Al Michaels Draws Criticism for Sidestepping Black Lives Matter on NFL Opening Night


For NBC, Thursday night’s NFL opening night provided an opportunity to shed light on Black Lives Matter, a social justice movement that has picked up steam in recent months following the George Floyd tragedy in Minneapolis. While host Mike Tirico and studio analysts Tony Dungy, Rodney Harrison and Chris Simms didn’t shy away from discussing race on NBC’s pregame coverage of Chiefs/Texans, once the game got underway, any discussion of BLM was quickly backburnered with longtime announcer Al Michaels offering little to no insight on the matter.

Perhaps that was intentional—it’s unclear if higher-ups at NBC requested Michaels stick to the game rather than call attention to a potentially murky topic. Polarizing or not, Michaels’ silence on the subject, particularly after partner Cris Collinsworth addressed it briefly at the top of NBC’s broadcast, was noticeable to say the least. Michaels brought up gambling—another taboo talking point, though admittedly less so in recent years with sports betting beginning to enter the mainstream—on multiple occasions, but grew quiet whenever the conversation turned to BLM and matters of social justice.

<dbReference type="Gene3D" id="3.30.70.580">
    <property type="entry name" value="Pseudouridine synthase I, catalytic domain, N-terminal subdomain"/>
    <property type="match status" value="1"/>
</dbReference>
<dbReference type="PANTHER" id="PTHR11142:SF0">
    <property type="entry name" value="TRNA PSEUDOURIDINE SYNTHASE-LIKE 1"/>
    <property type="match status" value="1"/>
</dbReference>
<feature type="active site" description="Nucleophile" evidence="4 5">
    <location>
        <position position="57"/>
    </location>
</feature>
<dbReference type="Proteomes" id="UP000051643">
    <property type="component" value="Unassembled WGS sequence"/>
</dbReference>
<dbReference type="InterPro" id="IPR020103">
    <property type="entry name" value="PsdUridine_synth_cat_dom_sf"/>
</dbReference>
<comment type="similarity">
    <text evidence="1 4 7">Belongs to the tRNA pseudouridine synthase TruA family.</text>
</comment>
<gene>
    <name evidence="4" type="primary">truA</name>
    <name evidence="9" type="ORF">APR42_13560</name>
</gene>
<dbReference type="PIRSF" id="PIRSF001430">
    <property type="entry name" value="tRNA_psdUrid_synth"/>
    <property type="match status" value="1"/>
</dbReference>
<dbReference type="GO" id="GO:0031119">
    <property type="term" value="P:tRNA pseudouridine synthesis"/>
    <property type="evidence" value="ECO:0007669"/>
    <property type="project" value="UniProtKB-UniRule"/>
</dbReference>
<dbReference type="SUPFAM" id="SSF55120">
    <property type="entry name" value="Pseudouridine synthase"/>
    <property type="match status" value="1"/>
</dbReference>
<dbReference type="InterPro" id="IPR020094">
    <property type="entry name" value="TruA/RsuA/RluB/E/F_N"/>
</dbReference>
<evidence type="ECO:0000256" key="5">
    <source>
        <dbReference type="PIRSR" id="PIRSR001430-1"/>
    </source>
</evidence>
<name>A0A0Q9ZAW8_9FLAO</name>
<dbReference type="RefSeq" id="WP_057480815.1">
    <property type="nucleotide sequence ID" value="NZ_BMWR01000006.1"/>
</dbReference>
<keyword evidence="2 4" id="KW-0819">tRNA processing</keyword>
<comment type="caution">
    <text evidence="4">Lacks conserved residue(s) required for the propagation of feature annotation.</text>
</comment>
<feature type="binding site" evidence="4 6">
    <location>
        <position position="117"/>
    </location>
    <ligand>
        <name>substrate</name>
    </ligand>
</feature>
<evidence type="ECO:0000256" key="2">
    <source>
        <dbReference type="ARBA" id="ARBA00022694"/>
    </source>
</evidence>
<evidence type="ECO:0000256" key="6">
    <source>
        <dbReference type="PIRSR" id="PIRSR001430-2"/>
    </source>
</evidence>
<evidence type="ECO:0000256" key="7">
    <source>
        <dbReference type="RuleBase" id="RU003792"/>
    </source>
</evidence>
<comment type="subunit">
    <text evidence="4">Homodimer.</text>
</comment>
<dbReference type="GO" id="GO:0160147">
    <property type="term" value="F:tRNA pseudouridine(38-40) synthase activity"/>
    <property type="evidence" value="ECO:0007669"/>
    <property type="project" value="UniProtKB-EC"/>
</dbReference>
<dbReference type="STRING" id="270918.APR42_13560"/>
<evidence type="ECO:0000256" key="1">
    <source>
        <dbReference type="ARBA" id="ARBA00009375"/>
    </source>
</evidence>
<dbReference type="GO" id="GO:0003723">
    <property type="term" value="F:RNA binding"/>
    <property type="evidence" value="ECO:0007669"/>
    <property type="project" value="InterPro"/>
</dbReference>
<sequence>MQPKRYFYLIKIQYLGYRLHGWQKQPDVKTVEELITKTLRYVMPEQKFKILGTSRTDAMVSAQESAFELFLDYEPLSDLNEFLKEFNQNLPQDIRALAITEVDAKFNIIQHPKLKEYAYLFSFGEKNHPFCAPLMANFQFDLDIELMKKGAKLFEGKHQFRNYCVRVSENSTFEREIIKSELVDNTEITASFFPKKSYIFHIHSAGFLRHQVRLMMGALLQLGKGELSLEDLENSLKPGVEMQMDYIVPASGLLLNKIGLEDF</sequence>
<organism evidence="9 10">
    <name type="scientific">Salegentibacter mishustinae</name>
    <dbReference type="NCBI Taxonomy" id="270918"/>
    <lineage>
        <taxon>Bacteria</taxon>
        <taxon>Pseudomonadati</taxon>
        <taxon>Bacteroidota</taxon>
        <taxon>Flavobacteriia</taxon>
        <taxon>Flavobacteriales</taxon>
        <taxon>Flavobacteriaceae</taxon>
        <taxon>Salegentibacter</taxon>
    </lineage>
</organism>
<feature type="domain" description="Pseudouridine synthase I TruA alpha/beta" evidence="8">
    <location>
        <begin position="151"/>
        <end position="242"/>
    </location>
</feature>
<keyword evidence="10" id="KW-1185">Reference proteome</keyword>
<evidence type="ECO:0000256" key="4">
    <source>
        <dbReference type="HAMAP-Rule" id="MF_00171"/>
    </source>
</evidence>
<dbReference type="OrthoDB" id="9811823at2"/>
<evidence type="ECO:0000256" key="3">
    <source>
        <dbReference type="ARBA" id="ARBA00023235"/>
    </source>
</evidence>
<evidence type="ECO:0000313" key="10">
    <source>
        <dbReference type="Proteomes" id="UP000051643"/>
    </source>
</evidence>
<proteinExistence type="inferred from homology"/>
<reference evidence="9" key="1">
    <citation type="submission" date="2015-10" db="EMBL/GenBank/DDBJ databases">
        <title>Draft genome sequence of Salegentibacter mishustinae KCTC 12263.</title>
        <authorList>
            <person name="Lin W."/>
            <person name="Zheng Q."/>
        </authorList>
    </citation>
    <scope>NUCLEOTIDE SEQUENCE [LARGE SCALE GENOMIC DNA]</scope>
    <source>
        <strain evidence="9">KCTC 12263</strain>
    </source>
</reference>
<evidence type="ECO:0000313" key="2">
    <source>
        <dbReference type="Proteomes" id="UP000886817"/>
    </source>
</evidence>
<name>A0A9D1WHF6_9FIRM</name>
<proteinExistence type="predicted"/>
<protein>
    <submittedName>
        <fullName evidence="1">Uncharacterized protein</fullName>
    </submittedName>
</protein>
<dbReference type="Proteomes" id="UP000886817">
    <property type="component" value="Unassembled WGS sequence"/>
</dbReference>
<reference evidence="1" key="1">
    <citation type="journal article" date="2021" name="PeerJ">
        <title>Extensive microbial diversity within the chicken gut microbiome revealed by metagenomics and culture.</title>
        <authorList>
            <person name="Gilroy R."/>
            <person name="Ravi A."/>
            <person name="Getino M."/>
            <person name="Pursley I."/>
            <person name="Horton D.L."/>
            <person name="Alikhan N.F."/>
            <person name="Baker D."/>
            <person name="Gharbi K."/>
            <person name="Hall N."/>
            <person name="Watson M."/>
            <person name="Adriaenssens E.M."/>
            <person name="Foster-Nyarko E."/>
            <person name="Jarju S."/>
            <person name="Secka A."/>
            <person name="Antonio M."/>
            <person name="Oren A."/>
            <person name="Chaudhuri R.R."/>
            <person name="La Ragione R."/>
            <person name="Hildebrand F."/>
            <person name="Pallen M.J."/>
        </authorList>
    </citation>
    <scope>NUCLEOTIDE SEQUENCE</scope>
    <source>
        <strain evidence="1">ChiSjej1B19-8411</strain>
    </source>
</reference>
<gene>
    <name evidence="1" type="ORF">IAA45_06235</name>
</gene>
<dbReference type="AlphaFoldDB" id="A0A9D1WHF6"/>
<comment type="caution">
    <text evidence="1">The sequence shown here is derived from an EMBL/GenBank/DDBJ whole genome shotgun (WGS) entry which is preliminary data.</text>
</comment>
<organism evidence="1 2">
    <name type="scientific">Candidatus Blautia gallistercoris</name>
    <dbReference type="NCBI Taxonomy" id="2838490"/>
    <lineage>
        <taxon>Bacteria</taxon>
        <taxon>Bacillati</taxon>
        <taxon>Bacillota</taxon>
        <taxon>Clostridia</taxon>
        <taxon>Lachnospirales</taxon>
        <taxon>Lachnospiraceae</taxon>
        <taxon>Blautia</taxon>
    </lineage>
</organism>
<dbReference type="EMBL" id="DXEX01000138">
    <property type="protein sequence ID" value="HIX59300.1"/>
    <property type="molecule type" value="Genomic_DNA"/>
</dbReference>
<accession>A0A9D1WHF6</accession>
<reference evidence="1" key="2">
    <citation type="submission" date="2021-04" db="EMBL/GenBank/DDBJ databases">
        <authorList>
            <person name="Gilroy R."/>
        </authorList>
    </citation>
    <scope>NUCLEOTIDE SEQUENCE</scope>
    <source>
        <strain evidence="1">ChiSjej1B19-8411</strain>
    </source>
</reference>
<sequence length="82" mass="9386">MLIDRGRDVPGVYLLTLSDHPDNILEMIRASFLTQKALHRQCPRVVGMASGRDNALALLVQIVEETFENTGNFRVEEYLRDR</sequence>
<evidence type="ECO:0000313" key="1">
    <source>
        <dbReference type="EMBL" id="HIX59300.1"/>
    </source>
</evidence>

Predictably, Michaels’ lack of response drew criticism on social media with many expressing their disappointment that the veteran play-by-play voice didn’t speak up or show support for the black community following a turbulent few months in our country’s history.

The consensus seems to be that Michaels didn’t make the best use of his platform, helming what will likely be one of the most-watched television broadcasts of the year. While Michaels, one of the more recognizable names in the sports broadcast medium, no doubt missed a golden opportunity to contribute to our national dialogue, the blurring of sports and social commentary warrants a certain level of nuance.

Are play-by-play announcers the right deliverer of this message, or even equipped to talk on such sensitive matters? It’s understandable why some would be hesitant to chime in on topics outside their area of expertise, but if Kirk Herbstreit and Kenny Smith can do it, why can’t Michaels?

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